weez: the IDF is a legitimate actor under a state (int. terrorists are not); the U.S. did not sign onto Kyoto and therefore is not committed to its provisions; the U.S. is not part of the ICC; and although Guantanamo and Abu Gharib do not sit well in my mind, is it not true that terrorism is a legitimate threat that needs to be addressed and targeted somehow. Any suggestions.
If the United States was not hegemon then maybe some problems would not be present... but maybe the world would just be ill-informed, if informed at all, of the problems within other countries, and then left without any way of addressing issues like human rights etc etc. Who would take the US's role? Would any state be willing to take on the responsibilities?

Subalternate said...

Of course. States are always trying to maximize their own power and states are always competing with one another. The fact that the U.S has not signed key international laws does not make it iinnocent. If one signs a contract not to steal and still does and another person steals without ever sighing a contract, the point is that both stole. We cannot blame the first person while ignoring that the second person whole, especially if the crimes of the second one are far more significant.

For the most part, those in power make the laws and therefore, those who most challenge their power become "terrorists"
True, there are global terrorists out there but Hamas and Hezbollah have VERY LITTLE to do with the likes of Al-Qaeda. By putting all in the same blanket, the U.S and Israel make it easier to wage war but whereas Al-Qaeda is out to do damage and kill, Hamas and Hezbollah are legitimate institutions. Lebanon recognizes Hezbollah and the PA recognizes Hamas. You would be hard pressed to find a nation that recognizes Al-Qaeda.

Seth Weinberger said...

Unfortunately, international law does not work the way Weezie wishes it would. The "stealing" analogy is a false one...we do not contract on a case-by-case basis whether or not to steal. Rather, stealing is against the laws of our society. In the absence of law, there can be no private property and therefore no theft. Similarly, international law is based primarily on consent; if a state refuses to sign an international agreement it is not bound by that agreement and the subsequent law produced. You might wish that the US had signed the Kyoto Protocol, and you might even think it is "bad" the US did not. But it is most certainly not illegal that the US didn't sign, nor can the US be accused of breaking the law for not complying with an agreement it did not sign. The US is not violating international commitments by not complying with Kyoto; the most that can be said is that the US is not complying with the will of a good part of the international community. But that is not the same as an illegal action.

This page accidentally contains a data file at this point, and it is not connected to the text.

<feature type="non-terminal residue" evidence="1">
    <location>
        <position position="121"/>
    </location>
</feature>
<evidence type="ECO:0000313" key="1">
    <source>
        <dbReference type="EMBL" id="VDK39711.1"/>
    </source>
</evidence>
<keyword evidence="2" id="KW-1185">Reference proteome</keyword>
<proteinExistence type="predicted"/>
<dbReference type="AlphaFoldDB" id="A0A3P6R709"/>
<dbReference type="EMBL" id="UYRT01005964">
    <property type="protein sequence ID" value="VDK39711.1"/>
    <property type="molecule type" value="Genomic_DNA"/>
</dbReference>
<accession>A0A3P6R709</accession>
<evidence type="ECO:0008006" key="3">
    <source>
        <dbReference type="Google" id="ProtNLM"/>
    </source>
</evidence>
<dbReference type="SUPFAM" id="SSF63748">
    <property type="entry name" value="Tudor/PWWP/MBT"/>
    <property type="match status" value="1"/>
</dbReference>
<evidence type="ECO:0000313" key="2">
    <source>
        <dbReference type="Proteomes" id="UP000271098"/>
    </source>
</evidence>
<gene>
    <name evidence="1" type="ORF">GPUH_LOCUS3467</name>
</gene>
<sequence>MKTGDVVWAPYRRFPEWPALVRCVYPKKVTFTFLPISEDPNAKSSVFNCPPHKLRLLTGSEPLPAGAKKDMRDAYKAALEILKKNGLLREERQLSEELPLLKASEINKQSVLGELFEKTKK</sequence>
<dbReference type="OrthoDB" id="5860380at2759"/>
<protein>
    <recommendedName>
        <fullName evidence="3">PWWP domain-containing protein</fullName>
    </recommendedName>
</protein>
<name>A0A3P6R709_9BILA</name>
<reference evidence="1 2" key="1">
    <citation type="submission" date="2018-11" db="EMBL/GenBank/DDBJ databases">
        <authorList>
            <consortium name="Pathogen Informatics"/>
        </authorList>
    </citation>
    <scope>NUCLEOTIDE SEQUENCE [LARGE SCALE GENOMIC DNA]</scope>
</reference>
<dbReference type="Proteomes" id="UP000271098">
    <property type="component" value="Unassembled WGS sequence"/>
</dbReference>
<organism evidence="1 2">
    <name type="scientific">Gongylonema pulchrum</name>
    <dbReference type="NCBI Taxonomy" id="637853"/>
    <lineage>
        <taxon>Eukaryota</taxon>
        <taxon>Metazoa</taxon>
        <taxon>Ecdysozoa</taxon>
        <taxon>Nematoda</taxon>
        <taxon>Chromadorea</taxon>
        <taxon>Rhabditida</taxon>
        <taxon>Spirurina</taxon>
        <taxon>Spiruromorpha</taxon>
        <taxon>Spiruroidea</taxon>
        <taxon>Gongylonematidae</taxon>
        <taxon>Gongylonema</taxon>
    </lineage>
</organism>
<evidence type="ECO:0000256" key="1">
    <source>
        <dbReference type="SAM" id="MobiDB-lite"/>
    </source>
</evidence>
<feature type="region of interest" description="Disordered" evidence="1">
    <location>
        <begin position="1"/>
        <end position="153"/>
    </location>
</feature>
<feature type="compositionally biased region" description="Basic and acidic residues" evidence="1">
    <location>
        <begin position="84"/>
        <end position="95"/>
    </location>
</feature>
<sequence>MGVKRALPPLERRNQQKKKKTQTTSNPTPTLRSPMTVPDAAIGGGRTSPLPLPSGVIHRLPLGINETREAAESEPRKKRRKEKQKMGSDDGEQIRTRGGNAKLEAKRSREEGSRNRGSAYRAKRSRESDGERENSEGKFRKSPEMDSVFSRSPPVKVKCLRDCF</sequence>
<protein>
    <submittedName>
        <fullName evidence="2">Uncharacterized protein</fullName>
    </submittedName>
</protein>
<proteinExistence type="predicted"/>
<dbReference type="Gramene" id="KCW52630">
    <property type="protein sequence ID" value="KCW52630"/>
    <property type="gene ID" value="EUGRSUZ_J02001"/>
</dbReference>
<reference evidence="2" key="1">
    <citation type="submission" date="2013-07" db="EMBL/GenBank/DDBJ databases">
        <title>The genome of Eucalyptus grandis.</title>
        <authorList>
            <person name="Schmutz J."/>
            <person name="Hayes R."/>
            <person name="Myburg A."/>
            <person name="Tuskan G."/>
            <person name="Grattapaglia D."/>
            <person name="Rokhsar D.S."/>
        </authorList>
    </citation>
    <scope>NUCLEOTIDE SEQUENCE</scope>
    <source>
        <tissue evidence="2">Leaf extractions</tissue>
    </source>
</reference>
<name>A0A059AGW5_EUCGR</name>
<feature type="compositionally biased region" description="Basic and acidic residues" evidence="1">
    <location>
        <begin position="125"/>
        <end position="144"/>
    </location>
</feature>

If you want to argue that the US often behaves in a unilateral fashion in opposition to the will/norms of the international community, fine. But then you can't just point to isolated cases like Kyoto or the ICC; rather you have to consider US behavior on a wider scale to determine how to judge US actions.

Subalternate said...

First of all, you’re reducing the important of the ICC. The ICC is not some simple insignificant thing, it is meant to be the Supreme Court on an international level and the fact that the world superpower does not comply with said court is a mockery of the institution. You would expect so called rogue states to not comply with international tribunals and such, not the country who proclaims that they stand for justice and freedom.

Second, the dichotomous relationship you attempt to paint between benevolent U.S hegemony and rogue Iranian terrorism is very near sited and is closer to nationalism than looking at it from a realist perspective. Iran is attempting to further its own cause, as is Fiji and Burundi and all other nations. All actors on the international level want more power and labeling everyone who challenges the power structure as rogue and terrorist is short sighted and wrong.

If the United States acts unilateral on many issues, certainly the Iranians or the Iraqis or Afghans or Sudanese have the same right to do so. What they do might not be right but for the United States to do so but attempt to stop other nations from doing so is hypocritical.

Seth Weinberger said...